Push seen for a shake-up at BU board
Tomorrow's vote by Boston University trustees on whether to revoke the job of incoming president Daniel S. Goldin could set the stage for changes in BU's governing board and have far-reaching consequences for the school's leadership, according to a person close to the trustees.
"Factions on the board feel strongly that there has to be a review of governance and the direction of the board," said the source, speaking on condition of anonymity. "There's a real question as to whether the board has been an adequate check."
Several sources over the past week have told the Globe they expect the full board to rescind Goldin's job offer tomorrow, a week after the board's executive committee voted to reconsider its appointment of the former NASA chief.
Meanwhile, a number of trustees have been meeting in small groups and speaking by telephone this week, advocating for a shake-up of the board after the public embarrassment of losing confidence in Goldin, who is scheduled to take office on Saturday. Not present at the meeting will be John Silber, the longtime BU leader who backed Goldin's candidacy and whose treatment by Goldin was a central issue for many trustees. Though a member of the board, he will be out of town on a previous engagement, said a university official.
The only thing certain to be decided at tomorrow's emergency meeting is Goldin's future as BU president. But many of the trustees will also push to address deeper problems exposed by the school's succession crisis, said a source close to the trustees.
Trustees expect their chairman, Connecticut lawyer Christopher A. Barreca, to resign because of health problems, possibly as soon as tomorrow, said the source. One possible replacement would be Dexter Dodge, former chief executive of Freedom Capital Management and the board's current vice chairman, said the source. Dodge declined to comment yesterday.
However, some trustees are interested in trying to bring David D'Alessandro back to the board as the chairman, said a different source close to several trustees.
Until he resigned from the board over the summer because the Goldin selection, D'Alessandro, the chief executive of John Hancock Financial Services, Inc., was seen as a possible candidate for the next chairmanship.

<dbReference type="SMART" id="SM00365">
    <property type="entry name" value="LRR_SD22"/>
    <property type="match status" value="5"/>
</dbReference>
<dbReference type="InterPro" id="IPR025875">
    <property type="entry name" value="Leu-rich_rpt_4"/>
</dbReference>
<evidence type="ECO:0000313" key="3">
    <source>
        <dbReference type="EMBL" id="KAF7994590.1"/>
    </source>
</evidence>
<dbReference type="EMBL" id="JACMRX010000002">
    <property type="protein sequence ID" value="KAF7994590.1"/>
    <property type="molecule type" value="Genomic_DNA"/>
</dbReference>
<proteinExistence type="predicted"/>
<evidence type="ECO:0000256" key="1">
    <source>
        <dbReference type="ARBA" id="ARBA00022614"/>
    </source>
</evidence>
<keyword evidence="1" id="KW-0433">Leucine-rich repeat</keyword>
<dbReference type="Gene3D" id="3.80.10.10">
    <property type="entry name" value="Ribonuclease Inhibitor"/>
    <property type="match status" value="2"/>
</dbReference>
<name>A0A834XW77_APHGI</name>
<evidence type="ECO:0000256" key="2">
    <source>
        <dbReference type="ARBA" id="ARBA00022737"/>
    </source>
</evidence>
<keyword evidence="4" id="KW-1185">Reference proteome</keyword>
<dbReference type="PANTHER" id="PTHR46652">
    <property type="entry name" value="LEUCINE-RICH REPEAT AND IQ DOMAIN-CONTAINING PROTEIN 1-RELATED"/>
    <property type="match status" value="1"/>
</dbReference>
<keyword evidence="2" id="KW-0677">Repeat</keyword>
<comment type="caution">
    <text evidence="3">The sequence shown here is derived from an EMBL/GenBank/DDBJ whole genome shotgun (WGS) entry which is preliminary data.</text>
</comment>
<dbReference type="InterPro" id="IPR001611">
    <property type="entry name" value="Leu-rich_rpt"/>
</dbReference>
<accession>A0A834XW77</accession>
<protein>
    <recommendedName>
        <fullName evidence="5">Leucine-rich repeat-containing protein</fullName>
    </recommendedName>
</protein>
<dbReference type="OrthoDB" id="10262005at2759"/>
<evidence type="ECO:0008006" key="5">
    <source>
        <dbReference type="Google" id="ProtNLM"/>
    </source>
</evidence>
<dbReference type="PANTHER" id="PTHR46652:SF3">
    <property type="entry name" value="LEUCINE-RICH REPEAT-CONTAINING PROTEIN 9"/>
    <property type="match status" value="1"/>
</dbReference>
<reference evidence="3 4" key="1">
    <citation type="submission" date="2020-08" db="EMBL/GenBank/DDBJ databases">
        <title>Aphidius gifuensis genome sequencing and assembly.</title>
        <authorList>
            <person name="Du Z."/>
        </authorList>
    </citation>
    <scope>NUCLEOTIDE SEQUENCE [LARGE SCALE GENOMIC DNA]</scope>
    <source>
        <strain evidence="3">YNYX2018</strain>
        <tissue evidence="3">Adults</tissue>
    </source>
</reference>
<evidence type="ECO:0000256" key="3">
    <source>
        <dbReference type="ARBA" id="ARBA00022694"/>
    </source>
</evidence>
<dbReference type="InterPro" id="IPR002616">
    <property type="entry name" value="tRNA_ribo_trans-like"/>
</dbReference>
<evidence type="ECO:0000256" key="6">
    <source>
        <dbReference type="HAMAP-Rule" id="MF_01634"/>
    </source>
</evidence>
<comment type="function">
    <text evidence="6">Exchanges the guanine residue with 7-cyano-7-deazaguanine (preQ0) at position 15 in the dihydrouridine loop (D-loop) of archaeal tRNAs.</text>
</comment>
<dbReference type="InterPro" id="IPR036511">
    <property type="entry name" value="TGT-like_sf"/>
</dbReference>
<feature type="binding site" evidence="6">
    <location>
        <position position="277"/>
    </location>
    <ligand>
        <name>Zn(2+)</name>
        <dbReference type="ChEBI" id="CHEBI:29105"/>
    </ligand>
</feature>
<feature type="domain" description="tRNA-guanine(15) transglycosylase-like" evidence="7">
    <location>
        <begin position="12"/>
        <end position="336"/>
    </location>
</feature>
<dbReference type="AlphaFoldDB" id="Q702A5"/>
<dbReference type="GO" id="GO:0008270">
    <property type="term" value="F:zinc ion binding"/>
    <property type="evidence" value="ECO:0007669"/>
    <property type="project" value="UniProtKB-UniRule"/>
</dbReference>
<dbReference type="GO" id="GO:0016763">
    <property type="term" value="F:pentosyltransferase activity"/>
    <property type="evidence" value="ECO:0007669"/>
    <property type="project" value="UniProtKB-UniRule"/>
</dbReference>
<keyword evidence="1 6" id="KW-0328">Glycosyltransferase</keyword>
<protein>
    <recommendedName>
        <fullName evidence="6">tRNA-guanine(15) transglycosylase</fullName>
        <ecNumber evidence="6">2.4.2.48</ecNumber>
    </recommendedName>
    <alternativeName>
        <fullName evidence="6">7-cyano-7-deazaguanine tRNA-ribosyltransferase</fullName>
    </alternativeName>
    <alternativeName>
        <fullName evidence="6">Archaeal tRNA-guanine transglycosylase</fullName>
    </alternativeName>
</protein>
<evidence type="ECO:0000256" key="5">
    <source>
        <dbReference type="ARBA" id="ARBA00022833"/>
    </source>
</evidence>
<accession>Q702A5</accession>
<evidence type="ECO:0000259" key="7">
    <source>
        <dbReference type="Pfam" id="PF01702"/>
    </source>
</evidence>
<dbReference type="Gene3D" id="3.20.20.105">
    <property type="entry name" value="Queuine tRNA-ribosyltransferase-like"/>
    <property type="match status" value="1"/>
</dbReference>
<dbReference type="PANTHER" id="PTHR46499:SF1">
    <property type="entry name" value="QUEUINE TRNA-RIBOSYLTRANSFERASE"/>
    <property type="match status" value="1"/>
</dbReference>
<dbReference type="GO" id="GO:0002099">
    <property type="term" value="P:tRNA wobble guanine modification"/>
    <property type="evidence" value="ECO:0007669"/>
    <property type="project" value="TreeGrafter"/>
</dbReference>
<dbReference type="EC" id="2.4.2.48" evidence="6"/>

Meanwhile, many trustees want Silber to resign from the board and its executive committee. Some trustees have discussed giving him an honorific title, "founder of the university," in the place of any official role. Silber has already resigned as chancellor and has been appointed president emeritus.
"If you ask me, I'll go off the board," Silber told trustees, according to the first source.
However, Silber appears to have given mixed signals on this question in recent months. Before he was appointed, Goldin told trustees he would not take the job unless Silber resigned from the board, and Silber agreed. But in a letter Goldin wrote to trustees earlier this week, he complained of "various backtrackings" on those agreements.
If Goldin's job offer is revoked, Silber is not expected to be named acting president, as he was last year when his successor, Jon Westling, was ousted by trustees. A favorite candidate among trustees for interim president is medical school Dean Aram V. Chobanian, the source said, although two other BU administrators were finalists for the presidency -- provost Dennis Berkey and law school dean Ronald Cass. Chobanian served on the search committee.
Silber has given no interviews about the current crisis. Goldin could not be reached last night. Many trustees decided they could no longer support Goldin when he showed what they considered disrespect for Silber and appeared too controlling, a number of sources have told the Globe in the past week.
Some trustees also say the board made a mistake by giving Goldin one of the most generous contracts in the history of university leadership: $750,000 a year, plus $150,000 a year in deferred compensation, a house, car, and driver. "There's a feeling that the compensation committee basically took what Goldin suggested and accepted it," the first source said yesterday.
It is unclear what contractual obligations BU will have to Goldin if trustees rescind their offer. But higher-education observers interpreted the letter Goldin sent the board on Monday as the first legal salvo. In the memo, Goldin listed the "irreversible" life changes he had already made in preparation for the job, such as selling his house and dismantling business commitments, and he alluded to hiring legal counsel to advise him of his rights.
"He's building a case as to having materially altered his position, which therefore makes him eligible for some kind of compensation," said Sheldon Steinbach, general counsel of the American Council on Education, who emphasized that he spoke in general terms and was not familiar with Goldin's personal situation. "This is a prelude to a claim of damages."
BU issued an unsigned statement about the issue on its website yesterday. "It is obvious that the University is facing a number of unique challenges at the moment," said the statement, which added that key issues would be resolved at tomorrow's meeting. "Until that time, there is very little information that can be shared." Marcella Bombardieri can be reached at firstname.lastname@example.org.
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